‘No, we don’t,’ you concede. ‘Hey, maybe we should grab a smoothie, or a cup of tea, or something healthy somewhere.’

‘Alright, if you insist. You’ve changed, my girl.’

‘Come on, it’ll be lovely. Two old friends just enjoying a nice cup of tea, chewing the fat. You can admit I was always right, and I’ll treat you to a flapjack.’

‘Whatever you say Sarah. Tea, flapjack, friendship, whatever. It’s not exactly setting my world on fire but I’ll take what I can get.’

For your first class of ‘New York Street Jazz with Luis’, you decide to go for a Hollywood off-duty look, with an artfully ripped, beach-faded t-shirt and your yoga pants. You pull a face at Alice’s leotard and legwarmers look – literally, just a leotard and legwarmers – wondering if she’s gone too far.

‘It’s a bit Kids from Fame, isn’t it?’ you suggest, gently.

‘What are you talking about? It’s New York Street Jazz – those kids lived and dreamed the streets of New York. Here’s where we start paying, Sarah, with sweat!’

‘5, 6, 7, 8!’ you cry, hitting her with a high five.

Alice took your advice, and toned down her outfit with the addition of some shorts, though she tuts at being made to ‘take all the booty out of my look’.

When see the other class members, it’s clear that Alice could have got away with the Fame look. You feel positively overdressed. You and Alice are surrounded by attractive, thin people with cool hair, stretching, doing arty little moves in front of the mirror, and drinking water from serious looking sports bottles. Perfectly toned arses abound in leggings, leotards, and hot pants. You look at Alice and swap nervous smiles.

Your sense of inadequacy deepens as the class begins. Luis is a sadist, firing moves you’ve never heard of at you in an incomprehensively fast sequence. Line dancing it is not. His Brazilian accent makes it harder to understand, but as you look around you realise that even if you understood what he was asking you to do, you could never replicate the leaps and shimmies the rest of the class are performing.

At your side, Alice is struggling too. She scowls, wipes the sweat from her brow, and says, ‘Let’s go.’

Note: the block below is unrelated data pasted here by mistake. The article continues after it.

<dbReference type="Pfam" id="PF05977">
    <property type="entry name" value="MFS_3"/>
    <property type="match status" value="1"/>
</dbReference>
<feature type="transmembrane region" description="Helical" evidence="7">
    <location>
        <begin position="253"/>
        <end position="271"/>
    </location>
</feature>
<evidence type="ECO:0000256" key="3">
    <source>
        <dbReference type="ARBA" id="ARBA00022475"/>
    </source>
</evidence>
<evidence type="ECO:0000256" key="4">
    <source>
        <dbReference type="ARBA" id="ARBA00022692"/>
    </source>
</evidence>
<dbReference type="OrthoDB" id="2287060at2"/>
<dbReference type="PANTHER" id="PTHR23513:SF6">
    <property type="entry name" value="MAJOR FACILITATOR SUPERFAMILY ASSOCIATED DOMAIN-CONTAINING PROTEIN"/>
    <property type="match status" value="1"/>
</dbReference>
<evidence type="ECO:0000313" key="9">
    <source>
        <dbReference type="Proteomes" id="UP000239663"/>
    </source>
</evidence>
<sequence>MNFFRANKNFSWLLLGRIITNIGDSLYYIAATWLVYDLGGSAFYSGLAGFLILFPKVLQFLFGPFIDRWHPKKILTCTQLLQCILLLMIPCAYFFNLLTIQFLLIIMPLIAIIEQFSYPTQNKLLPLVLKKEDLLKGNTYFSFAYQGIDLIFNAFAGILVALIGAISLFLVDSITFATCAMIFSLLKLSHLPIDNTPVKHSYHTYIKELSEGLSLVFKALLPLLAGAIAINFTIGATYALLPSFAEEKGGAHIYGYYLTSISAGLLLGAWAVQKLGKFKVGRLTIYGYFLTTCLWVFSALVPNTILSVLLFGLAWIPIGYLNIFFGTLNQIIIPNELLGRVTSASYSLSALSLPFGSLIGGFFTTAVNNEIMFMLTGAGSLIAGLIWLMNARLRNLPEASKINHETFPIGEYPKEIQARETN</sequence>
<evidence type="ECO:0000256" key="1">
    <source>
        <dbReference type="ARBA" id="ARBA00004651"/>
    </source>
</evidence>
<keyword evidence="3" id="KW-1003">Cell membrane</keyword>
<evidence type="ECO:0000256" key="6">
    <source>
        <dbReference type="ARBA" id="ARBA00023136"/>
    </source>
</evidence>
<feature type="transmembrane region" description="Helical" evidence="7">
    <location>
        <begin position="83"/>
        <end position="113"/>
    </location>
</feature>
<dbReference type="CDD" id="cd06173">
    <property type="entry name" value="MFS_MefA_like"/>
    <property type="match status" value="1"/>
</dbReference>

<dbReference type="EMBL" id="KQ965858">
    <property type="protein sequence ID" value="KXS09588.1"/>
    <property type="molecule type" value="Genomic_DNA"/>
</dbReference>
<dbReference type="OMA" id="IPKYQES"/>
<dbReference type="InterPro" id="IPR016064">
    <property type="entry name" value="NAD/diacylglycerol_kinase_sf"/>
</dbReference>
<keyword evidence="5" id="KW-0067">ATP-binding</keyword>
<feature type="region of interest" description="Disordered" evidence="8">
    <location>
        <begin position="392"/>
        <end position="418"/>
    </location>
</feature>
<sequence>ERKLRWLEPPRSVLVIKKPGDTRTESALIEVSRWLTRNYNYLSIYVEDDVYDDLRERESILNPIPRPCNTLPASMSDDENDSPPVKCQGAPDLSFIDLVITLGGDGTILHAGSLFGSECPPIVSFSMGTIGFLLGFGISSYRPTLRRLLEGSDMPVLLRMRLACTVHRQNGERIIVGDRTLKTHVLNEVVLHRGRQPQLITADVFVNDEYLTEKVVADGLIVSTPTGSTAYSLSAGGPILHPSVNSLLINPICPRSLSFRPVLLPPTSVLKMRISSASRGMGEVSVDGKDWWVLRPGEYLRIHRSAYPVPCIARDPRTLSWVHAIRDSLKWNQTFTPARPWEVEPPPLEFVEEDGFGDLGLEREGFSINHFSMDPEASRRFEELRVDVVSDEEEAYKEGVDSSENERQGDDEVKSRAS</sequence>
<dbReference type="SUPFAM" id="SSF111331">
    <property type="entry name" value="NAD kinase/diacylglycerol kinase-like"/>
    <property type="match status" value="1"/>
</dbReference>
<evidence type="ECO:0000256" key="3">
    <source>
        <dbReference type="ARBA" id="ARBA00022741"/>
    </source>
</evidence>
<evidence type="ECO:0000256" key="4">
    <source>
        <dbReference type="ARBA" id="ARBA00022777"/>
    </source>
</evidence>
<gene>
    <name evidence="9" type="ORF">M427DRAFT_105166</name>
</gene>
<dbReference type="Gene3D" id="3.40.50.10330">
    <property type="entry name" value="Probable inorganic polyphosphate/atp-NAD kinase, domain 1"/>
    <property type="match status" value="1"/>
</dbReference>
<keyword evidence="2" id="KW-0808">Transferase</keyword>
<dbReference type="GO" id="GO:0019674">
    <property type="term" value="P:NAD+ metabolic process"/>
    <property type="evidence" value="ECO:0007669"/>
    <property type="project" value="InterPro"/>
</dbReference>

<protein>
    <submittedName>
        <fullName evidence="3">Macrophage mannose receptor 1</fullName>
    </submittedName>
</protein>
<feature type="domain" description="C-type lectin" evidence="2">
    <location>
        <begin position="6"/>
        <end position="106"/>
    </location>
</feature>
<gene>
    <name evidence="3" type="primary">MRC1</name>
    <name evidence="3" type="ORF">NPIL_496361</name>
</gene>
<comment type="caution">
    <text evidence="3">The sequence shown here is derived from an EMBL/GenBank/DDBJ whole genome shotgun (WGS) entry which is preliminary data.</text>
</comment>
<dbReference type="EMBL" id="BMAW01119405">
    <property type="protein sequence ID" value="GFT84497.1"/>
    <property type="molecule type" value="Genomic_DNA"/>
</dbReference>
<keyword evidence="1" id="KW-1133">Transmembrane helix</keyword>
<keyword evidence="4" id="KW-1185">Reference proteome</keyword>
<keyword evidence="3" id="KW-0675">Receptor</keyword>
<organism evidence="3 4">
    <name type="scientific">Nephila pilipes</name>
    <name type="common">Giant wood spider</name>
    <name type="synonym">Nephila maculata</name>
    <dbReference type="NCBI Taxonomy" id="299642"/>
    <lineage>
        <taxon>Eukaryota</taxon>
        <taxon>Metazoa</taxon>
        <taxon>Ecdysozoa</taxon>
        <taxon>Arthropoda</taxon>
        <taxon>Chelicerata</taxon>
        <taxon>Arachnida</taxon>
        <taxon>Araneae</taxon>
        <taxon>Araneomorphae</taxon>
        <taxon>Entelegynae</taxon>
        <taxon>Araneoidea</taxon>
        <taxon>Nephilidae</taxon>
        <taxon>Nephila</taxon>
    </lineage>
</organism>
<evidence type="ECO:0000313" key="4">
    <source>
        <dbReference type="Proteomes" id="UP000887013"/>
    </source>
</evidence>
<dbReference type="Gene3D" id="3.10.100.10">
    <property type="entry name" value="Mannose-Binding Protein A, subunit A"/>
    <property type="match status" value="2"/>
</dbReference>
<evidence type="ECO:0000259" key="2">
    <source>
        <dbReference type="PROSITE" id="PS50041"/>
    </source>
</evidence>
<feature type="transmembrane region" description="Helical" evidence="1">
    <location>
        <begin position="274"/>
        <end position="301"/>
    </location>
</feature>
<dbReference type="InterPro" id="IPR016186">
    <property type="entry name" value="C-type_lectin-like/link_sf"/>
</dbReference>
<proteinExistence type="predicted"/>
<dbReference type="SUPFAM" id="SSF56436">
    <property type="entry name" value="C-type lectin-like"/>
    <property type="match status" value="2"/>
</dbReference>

So your dream of dancing like Beyonce died minutes after you entered the dance studio. You and Alice head home, open a bottle of red, and switch the telly on. Who needs to go dancing when there’s so much good rubbish on TV these days?

Sebastian, the cheesy banker from the party, is clearly a believer in the Tuesday rule. You know, never call the girl you met on Saturday night before Tuesday: Sunday’s too soon to call, Monday’s a bad day for everyone. He had called while you were struggling to strut your stuff.

‘Hi, yah, Saraaah,’ he booms. ‘Great to meet you Saturday. Wondered if you, ahm, fancied a drink sometime?’

With the air of a man driving his Benz to the golf course, he left you his vital digits. You don’t have to think twice about it. You are so not going for a drink with this cheeseball. The polite response would be a phone call, but you’re a woman broken by dance, you don’t have the strength. A text isn’t ideal but it’s better than ignoring him, which some women would do. So you compose a quick brush-off text and feel quite pleased with yourself.

Poor Sebastian. He was putting it out there and you dismissed him with a text. You never know, he could have been a lot of fun. Some of your best mates do boring corporate jobs and have the demeanour that stinks of it – but years spent round pub tables, watching rubbish on TV and sharing takeout with them, you know differently. Still, you’re not prepared to give this guy the benefit of the doubt.

You’re probably right about Sebastian. He’s certainly no Charlie. An image of Charlie, being all funny and handsome and kind, wafts across your mind. Alice, in search of a hair band, emerges from the bathroom and interrupts your reverie.

Over a cup of tea you tell her about Sebastian. She giggles at your impression of him, and approves of your text. You agree he was a prize chump and not worth pursuing.

But when you say, ‘He’s certainly no Charlie,’ she pounces.

‘I knew you were thinking of getting back with him!’

‘I’m not, I’m really not!’

 

Aren’t you? This is your final choice now...

 

If you are thinking of getting back with Charlie, go to Chapter Seven II to face the consequences

If you are planning to explore single life a little longer go to Chapter Seven XVIII to face the consequences